CLN7, the protein lacking in CLN7 Batten disease, is involved not only in the functioning of lysosomes (the cellular compartment responsible for breaking down waste) but also in the communication between nerve and muscle cells, according to a preclinical study.
These findings open the possibility that proteins associated with other types of Batten disease, which are also linked to lysosomes, may have alternative locations and functions in nerve cells.
The study, “The neuronal ceroid lipofuscinosis protein Cln7 functions in the postsynaptic cell to regulate synapse development,” was published in the journal Scientific Reports.
Batten disease, also known as neuronal ceroid lipofuscinoses (NCL), is the most common group of pediatric neurodegenerative disorders. It is associated with toxic accumulation of lipofuscins (deposits of fats and proteins) inside lysosomes, which is particularly harmful to brain cells, leading to nerve cell damage and death.
CLN7 disease, a rare form of late-infantile Batten disease, is characterized by seizures, visual decline, loss of previously acquired skills, speech impairment, and mental and motor deterioration, with disease onset between 1.5 and 5 years of age.
The disease is caused by mutations in the CLN7/MFSD8 gene, which leads to the production of a defective CLN7 protein. CLN7 is known to be mainly located at the surface of lysosomes and involved in the regulation of several lysosomal proteins and activation of a major signaling complex called TORC1.
However, growing evidence suggests that CLN7 is also present at the nerve cell (neuron) synapse and that Batten disease-associated mutations cause synaptic dysfunction. The synapse is the small gap between nerve cells (neurons), or between a neuron and a muscle cell — a particular synapse called the neuromuscular junction — that allows the transmission of electrical or chemical messages between them.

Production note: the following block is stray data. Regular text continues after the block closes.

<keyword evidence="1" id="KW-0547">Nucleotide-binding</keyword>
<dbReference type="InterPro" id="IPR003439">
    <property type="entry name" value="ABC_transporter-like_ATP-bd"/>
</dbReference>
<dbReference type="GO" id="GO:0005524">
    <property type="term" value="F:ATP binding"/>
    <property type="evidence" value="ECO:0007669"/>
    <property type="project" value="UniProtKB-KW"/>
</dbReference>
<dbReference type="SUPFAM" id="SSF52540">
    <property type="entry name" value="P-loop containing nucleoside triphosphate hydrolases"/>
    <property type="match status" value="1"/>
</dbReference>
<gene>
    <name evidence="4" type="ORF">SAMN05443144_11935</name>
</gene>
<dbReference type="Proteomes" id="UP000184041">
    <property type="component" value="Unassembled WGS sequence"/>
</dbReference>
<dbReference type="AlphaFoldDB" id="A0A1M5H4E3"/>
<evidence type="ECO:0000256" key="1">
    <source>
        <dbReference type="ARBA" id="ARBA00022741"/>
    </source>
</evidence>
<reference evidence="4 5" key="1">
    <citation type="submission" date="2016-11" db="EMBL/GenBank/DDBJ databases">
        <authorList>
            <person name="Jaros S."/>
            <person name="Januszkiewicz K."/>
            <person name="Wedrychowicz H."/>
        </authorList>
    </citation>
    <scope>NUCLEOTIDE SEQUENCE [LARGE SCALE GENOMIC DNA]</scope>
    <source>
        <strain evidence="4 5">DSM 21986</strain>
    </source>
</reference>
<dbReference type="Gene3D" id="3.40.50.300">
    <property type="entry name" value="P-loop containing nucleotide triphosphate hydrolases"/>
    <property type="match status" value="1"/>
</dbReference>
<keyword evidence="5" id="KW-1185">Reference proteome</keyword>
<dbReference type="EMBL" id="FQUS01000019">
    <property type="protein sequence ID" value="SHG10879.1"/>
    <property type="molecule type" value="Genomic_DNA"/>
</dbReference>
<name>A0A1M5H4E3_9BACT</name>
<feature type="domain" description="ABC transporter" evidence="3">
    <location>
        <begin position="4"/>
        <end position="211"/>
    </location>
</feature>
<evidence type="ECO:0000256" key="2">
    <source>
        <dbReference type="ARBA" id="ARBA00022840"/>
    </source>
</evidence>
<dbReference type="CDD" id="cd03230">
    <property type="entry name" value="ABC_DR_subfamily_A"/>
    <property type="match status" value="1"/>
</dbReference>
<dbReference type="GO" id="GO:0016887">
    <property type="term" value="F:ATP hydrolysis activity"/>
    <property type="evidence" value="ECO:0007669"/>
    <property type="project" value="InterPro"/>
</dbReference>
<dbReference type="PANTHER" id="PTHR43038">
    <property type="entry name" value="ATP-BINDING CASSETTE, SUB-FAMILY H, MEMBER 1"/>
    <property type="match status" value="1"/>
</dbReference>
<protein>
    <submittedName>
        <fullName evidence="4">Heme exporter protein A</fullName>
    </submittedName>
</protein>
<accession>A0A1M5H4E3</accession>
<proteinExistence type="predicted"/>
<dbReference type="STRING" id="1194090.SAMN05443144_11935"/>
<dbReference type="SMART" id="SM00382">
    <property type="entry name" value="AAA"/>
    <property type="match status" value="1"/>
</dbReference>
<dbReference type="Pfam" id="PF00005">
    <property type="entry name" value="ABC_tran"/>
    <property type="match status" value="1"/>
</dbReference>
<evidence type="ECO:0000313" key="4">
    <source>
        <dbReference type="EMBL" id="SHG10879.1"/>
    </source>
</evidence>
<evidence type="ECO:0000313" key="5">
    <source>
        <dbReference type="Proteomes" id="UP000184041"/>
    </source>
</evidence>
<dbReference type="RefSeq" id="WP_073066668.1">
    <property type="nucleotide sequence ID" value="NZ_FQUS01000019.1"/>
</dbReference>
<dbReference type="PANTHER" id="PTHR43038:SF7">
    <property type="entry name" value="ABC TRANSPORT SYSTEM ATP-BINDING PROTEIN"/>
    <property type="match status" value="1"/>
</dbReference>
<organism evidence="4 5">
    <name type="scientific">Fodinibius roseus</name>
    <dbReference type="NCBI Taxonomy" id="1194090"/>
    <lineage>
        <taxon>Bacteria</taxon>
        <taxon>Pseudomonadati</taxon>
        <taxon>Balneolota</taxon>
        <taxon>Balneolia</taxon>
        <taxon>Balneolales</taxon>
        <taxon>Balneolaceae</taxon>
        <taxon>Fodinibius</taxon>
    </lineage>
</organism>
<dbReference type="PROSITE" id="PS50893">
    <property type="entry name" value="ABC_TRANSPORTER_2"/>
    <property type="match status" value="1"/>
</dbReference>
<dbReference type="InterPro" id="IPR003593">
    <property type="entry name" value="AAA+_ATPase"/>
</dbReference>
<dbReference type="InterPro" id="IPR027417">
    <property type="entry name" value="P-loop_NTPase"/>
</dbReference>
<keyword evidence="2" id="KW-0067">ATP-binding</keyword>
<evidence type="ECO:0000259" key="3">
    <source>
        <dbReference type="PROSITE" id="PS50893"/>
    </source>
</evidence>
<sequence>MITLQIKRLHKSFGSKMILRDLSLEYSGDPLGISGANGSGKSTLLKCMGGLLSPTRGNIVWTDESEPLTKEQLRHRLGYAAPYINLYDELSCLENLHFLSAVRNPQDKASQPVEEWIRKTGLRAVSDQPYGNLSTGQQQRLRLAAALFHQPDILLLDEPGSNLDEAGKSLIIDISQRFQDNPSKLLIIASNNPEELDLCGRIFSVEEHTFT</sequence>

In the study, U.K. researchers, in collaboration with colleagues in Canada, have found that CLN7 is also involved in the normal development of synapses and in the communication between nerve and muscle cells.
They first generated a new model of CLN7 disease using the fruit fly Drosophila, a validated genetic model. Then, the team used this model to evaluate whether CLN7 had any function at the neuromuscular junction, a synapse model commonly used to study the function of proteins associated with neurologic diseases.
Results showed that the growth of the neuromuscular junction in these fruit flies was impaired, leading to reduced synaptic function and motor changes.
Further analyses revealed that the CLN7 protein was normally located inside specific vesicles at the post-synaptic side of the junction — the muscle cell — where it interacted with TORC1 activator, Rheb, to regulate TORC1 signaling. TORC1 is involved in regulating neural growth and development.
These findings indicate that a defective CLN7 protein leads to dysregulation of TORC1 activity in post-synaptic muscle cells, suggesting “an involvement for CLN7 in regulating trans-synaptic communication necessary for normal synapse development,” the researchers wrote.
“We propose that late-infantile NCL may be a consequence of an early failure of synapse development brought about by dysfunctional TORC signaling,” they added.
The team emphasized that future studies are required to better understand the interactions between CLN7 and Rheb and its underlying effects in TORC1 activity.
“Potentially, alternative localizations for the CLN proteins in vivo in the [brain and spinal cord] may be an important part of the emerging story of synaptic dysfunction in the NCLs,” the researchers wrote.
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